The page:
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Joint custody more beneficial for children than sole custody

Some divorcing parents in Kentucky have valid reasons for filing for sole custody, such as concerns about a child's well-being when with the other parent. Other times, a person may seek full custody because of a belief that it's best for young children to spend overnights with mothers instead of fathers. However, research on this topic suggests it's better for children to be part of a joint custody family instead of a single parent home situation.

After a review of research on various parenting arrangements, one psychologist published a study concluding shared parenting should be the preferred option following a divorce. He also noted that concerns about younger children spending overnights with a father rather than a mother are unfounded and not in line with what's currently known about child development. More than a hundred experts agree with his conclusions.

Another researcher compared outcomes of children in various parenting situations and came to a similar conclusion about the benefits of joint physical custody (JPC). She discovered that kids in JPC arrangements tend to have better academic achievement, fewer emotional health problems and stress-related illnesses and healthier relationships with their parents and other people in their lives.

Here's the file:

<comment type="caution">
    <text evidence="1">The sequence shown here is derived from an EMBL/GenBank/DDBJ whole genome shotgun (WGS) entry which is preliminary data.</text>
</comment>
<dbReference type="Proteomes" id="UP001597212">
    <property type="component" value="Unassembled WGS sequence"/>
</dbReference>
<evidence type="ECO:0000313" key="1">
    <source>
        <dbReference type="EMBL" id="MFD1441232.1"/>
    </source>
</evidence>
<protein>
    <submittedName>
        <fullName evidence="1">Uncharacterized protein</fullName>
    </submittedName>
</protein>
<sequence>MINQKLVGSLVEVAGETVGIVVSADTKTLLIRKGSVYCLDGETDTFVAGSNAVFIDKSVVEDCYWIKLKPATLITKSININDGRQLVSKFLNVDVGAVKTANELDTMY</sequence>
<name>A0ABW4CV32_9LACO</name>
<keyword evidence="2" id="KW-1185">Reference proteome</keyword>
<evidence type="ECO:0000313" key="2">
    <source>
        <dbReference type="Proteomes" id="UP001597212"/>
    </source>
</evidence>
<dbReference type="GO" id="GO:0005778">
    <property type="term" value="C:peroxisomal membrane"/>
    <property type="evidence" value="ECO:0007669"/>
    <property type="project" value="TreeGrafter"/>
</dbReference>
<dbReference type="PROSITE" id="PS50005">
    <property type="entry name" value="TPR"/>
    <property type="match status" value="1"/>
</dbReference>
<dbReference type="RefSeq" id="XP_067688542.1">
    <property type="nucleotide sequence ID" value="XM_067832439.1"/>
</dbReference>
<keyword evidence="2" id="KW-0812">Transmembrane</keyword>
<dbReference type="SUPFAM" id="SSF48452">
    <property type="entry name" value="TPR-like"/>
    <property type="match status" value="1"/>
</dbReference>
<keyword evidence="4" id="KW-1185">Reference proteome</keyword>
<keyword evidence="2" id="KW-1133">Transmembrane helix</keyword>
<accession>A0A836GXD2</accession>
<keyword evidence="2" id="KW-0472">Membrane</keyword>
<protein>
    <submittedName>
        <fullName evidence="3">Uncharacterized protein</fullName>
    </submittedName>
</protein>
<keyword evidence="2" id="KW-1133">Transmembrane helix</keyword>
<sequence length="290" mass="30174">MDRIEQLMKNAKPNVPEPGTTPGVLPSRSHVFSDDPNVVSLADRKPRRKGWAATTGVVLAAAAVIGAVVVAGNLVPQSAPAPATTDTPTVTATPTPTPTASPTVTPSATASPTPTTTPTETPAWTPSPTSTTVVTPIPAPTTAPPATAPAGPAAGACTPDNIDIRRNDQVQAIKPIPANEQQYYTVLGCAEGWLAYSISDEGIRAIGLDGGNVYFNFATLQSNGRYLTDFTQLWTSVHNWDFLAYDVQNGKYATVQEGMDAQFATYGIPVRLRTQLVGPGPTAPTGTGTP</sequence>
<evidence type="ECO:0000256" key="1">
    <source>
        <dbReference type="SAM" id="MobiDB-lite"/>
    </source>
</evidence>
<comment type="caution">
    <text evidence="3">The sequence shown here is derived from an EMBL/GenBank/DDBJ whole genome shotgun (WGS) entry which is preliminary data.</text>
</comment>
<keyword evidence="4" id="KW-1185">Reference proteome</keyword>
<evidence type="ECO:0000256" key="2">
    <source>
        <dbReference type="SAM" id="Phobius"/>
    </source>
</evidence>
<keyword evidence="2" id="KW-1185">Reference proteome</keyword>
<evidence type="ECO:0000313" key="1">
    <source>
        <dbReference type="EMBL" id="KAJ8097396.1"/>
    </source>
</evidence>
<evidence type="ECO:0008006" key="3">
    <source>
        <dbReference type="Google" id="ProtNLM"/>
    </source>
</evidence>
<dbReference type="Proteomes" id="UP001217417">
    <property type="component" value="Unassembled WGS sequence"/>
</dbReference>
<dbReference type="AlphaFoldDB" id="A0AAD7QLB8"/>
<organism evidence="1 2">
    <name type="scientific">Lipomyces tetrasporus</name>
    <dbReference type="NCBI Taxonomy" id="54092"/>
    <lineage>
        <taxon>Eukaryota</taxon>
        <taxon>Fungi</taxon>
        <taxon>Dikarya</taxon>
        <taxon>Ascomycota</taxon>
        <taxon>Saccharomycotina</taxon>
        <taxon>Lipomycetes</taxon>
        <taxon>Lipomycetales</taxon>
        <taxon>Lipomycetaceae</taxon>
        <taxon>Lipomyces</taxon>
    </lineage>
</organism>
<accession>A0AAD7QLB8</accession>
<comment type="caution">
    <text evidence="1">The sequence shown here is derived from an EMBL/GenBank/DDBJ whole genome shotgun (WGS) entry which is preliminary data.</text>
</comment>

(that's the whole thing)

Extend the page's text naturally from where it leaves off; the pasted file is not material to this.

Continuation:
Since mothers are often awarded sole custody, such arrangements tend to affect relationships between children and fathers, sometimes to the point where the damage can't be easily repaired. There are also instances of noncustodial parents gradually becoming less involved. Sometimes this is due to the emotional strain of having limited contact with a child.

Even if one parent is insisting on sole custody, a lawyer may be able to present a valid argument for joint physical custody. For times when it's not possible to establish a JPC arrangement, a lower-earning custodial spouse may seek support from his or her ex. While custody and support are two different issues, problems with payments could create tension that might affect the ability to continue scheduled visitations without issues. Should this be the case, an attorney typically tries to resolve the issue in a mutually acceptable way. Otherwise, it may be necessary to pursue further legal action.

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Dietz & Overmann, PLLC
130 Dudley Road Suite 150
Edgewood, KY 41017

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